Blue October Makes It Personal, As Always, At Sam Houston Race Park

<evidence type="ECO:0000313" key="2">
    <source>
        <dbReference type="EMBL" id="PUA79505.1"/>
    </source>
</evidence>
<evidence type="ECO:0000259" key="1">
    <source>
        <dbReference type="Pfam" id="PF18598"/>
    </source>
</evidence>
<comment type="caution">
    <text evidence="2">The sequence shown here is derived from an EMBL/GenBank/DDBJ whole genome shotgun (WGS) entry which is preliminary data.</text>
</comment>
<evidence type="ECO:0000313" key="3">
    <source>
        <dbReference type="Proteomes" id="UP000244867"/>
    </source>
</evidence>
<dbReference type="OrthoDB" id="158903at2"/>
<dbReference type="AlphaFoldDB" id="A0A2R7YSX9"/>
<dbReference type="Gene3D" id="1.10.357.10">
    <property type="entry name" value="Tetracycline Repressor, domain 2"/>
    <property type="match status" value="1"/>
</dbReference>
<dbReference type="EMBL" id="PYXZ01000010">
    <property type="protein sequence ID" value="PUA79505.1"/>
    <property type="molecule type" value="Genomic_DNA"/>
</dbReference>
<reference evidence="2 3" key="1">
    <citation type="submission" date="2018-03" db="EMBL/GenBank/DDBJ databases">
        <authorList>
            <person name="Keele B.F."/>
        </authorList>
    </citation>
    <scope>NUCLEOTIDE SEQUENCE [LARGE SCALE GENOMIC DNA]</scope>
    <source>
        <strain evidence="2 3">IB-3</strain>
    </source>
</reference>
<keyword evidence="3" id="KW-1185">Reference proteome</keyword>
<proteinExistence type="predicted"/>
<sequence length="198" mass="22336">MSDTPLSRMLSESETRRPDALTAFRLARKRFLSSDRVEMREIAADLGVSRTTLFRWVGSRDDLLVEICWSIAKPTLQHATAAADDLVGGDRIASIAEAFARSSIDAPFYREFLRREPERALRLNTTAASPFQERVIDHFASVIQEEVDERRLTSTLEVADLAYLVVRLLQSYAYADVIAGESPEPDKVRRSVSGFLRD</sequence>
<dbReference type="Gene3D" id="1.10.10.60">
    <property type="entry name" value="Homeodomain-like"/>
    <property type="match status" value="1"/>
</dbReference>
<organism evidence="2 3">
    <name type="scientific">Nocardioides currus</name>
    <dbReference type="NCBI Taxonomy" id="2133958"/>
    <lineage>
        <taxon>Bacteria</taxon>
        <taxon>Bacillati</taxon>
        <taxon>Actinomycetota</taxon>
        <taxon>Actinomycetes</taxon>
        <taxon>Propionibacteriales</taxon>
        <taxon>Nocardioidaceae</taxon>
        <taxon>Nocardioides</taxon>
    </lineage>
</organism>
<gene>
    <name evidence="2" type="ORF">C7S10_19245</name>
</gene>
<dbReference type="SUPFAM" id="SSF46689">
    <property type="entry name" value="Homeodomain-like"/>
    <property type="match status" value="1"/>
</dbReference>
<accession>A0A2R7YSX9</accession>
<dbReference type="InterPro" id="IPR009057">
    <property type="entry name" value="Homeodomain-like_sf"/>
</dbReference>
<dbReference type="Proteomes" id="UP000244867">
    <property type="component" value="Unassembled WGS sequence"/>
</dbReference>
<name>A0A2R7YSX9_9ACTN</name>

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For more photos from the show, see our slideshow here. Aftermath can recognize when a band connects with people on a different level than we could ever fathom personally. We've waded in Faygo cola with Juggalos, sat with bluehairs at a Neil Diamond concert and consorted with screaming girls at a John Mayer show. Those connections are born of brotherhood, nostalgia and desire, respectively; for Blue October fans, it's a shared two-hour catharsis. We are all now fully aware at what, during the band's encore, Justin Furstenfeld had to say from the Showgrounds stage about the Houston Press' John Nova Lomax. Aftermath was actually returning from the bathroom inside the racetrack's main indoor concourse when Furstenfeld told the crowd he was "pissed off," so our knowledge of what went down comes from YouTube, Twitter and a phone call from the band's publicist as we headed back to the stage. And besides, Aftermath wasn't thinking about any of that as we watched the show. Anything that we could say against Blue October won't change the fact that upwards of 6,000 folks stood in the racetrack's infield, hanging on Furstenfeld's every vocal quiver. Simply put, he holds that legion of fans in the palm of his hand, and they see something universal in his lyrics. The band opened with "Come in Closer," from 2003's History for Sale, and for the rest of the night hopscotched through each of their incarnations, but held closest to last year's Approaching Normal. Violinist Ryan Delahoussaye was involved in a motorcycle crash the day before, and after the initial adrenaline of the opening three songs wound down, seemed to be ailing for the rest of the show. His right arm looked nearly immobile, and he was constantly icing down the limb while taking breaks when he could. The uninitiated on hand were clearly clamoring for a single, and with "Into the Ocean" came a feeling of palpable relief. There seemed to be two sections of the crowd: One for the old-guard Houston fans from the group's Fitzgerald's days; the other half who only knew October from the radio, and may have not even realized the band is originally from their own city. Personally, Furstenfeld's message may not be what we want to hear, but for some, it's like he is echoing their every thought. Maybe someone out there in that crowd was saved by something he sang. In that respect, Blue October is pop psychiatry in the truest sense of the term.

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